La Flute Enchantee de Mozart, arrangee pour violon et violoncelle par Marianne RAMBERT (Partie de Violon). Comprend: Ouverture, 18 Airs parmi les plus celebres, Final. Duree d'execution: 52 min. Arrangement realise a partir de l'Urtext, en respectant les tonalites originales. Format US Letter (21.59 cm X 27,94 cm). Reliure avec dos carre-colle. Il existe egalement une version pour Violon et Alto.
Even Mozart had to learn how to play the piano. This collection of easy works includes pieces composed by both young Mozart and by his father, for his piano lessons. Including pieces from the volume Notebook for Wolfgang alongside popular pieces by Mozart such as Ah vous dirai-je Maman (variations) and themes from Sonata in A major KV 331 and Sonata in C major KV 545. All pieces can be played with or without pedal.
'They wanted me to give a concert; I wanted them to beg me. And so they did. I gave a concert.' Entertaining, touching and sharp-tongued letters between the great eighteenth-century composer and his mentor father.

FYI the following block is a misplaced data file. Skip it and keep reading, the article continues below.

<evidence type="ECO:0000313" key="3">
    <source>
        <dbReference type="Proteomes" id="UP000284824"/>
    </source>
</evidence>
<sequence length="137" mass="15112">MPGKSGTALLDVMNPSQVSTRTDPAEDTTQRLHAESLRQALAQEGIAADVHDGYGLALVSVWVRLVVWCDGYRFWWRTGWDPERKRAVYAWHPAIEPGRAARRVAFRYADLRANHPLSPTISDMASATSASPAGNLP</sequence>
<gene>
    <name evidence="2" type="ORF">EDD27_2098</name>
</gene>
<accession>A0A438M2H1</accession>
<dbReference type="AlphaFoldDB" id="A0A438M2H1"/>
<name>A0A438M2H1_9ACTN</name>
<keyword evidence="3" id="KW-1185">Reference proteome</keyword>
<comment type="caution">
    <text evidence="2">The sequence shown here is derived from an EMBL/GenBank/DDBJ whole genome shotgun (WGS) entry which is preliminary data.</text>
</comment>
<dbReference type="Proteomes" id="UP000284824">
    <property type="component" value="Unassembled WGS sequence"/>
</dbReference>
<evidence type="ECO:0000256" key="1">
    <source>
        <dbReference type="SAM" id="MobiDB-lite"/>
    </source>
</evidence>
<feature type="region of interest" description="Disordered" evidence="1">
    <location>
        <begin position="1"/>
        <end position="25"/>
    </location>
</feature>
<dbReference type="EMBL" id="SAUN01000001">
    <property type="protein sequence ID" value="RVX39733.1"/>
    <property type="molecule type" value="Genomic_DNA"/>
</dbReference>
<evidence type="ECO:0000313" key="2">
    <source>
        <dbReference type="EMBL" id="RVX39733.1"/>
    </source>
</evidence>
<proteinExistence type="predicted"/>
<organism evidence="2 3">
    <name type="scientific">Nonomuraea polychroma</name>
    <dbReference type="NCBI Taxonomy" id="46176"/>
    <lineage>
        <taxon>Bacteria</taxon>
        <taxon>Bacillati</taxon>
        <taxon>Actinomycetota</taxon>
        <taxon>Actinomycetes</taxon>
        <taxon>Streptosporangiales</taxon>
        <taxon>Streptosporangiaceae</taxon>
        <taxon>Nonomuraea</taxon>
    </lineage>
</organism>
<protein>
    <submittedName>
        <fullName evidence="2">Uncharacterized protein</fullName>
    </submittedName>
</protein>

This thesis examines the iterations of Orientalism and cosmopolitanism as they surface in two of Wolfgang Amadeus Mozart's greatest German Singspiel, the 1782 Die Entführung aus dem Serail (The Abduction from the Seraglio) and the 1791 Die Zauberflöte (The Magic Flute). By examining the interplay between the libretti and the scores for these operas, the way in which Mozart represented his characters along the lines of race, social class, and gender elucidates his worldview as a product of his childhood travelling across the continent of Europe. These analyses are further contextualized by studies of Habsburg-Ottoman relations in the century before the premiere of Die Entführung aus dem Serail and Freemasonry in eighteenth-century Europe, two important political currents to consider among other sociopolitical factors in the commissioning and composition of these two operas. The research concluded that Mozart's Orientalism surfaced most prominently in the characters of Osmin and Monostatos, whose abhorrent behavior strongly juxtaposes the virtuousness of Mozart's European heroes and precludes them from participating in each opera's celebratory cosmopolitan finale. By contrast, the Pasha Selim and high priest Sarastro illustrate Mozart's cosmopolitan worldview with their inclusion in a Western-oriented value system through their magnanimity, goodness, and virtue despite their Oriental origins. The study of these four Orientals and their interactions with the Western characters concludes that Mozart illustrated the importance of goodness and virtue in his cosmopolitan worldview through his Orientalist representations.